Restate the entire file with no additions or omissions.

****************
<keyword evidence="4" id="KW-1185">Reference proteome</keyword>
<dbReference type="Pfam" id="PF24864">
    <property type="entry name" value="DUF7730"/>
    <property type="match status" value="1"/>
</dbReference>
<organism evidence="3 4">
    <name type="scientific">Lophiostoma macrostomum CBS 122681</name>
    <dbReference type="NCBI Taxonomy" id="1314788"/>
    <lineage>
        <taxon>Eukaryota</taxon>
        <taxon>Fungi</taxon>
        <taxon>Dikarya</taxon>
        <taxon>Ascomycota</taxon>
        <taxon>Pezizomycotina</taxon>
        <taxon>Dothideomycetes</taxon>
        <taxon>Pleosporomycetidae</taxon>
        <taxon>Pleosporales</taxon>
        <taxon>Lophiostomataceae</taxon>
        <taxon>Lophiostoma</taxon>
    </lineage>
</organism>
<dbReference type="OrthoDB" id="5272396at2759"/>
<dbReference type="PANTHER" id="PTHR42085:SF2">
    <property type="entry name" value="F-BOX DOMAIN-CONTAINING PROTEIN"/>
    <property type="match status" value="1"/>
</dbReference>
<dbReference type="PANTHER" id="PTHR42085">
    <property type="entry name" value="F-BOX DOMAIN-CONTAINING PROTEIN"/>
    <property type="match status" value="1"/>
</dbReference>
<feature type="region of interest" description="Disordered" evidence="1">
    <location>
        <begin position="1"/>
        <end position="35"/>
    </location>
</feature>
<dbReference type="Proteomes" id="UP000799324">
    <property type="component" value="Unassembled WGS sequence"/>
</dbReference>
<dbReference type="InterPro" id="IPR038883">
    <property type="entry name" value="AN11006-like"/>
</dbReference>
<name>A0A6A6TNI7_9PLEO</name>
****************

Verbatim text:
<keyword evidence="4" id="KW-1185">Reference proteome</keyword>
<dbReference type="Pfam" id="PF24864">
    <property type="entry name" value="DUF7730"/>
    <property type="match status" value="1"/>
</dbReference>
<organism evidence="3 4">
    <name type="scientific">Lophiostoma macrostomum CBS 122681</name>
    <dbReference type="NCBI Taxonomy" id="1314788"/>
    <lineage>
        <taxon>Eukaryota</taxon>
        <taxon>Fungi</taxon>
        <taxon>Dikarya</taxon>
        <taxon>Ascomycota</taxon>
        <taxon>Pezizomycotina</taxon>
        <taxon>Dothideomycetes</taxon>
        <taxon>Pleosporomycetidae</taxon>
        <taxon>Pleosporales</taxon>
        <taxon>Lophiostomataceae</taxon>
        <taxon>Lophiostoma</taxon>
    </lineage>
</organism>
<dbReference type="OrthoDB" id="5272396at2759"/>
<dbReference type="PANTHER" id="PTHR42085:SF2">
    <property type="entry name" value="F-BOX DOMAIN-CONTAINING PROTEIN"/>
    <property type="match status" value="1"/>
</dbReference>
<dbReference type="PANTHER" id="PTHR42085">
    <property type="entry name" value="F-BOX DOMAIN-CONTAINING PROTEIN"/>
    <property type="match status" value="1"/>
</dbReference>
<feature type="region of interest" description="Disordered" evidence="1">
    <location>
        <begin position="1"/>
        <end position="35"/>
    </location>
</feature>
<dbReference type="Proteomes" id="UP000799324">
    <property type="component" value="Unassembled WGS sequence"/>
</dbReference>
<dbReference type="InterPro" id="IPR038883">
    <property type="entry name" value="AN11006-like"/>
</dbReference>
<name>A0A6A6TNI7_9PLEO</name>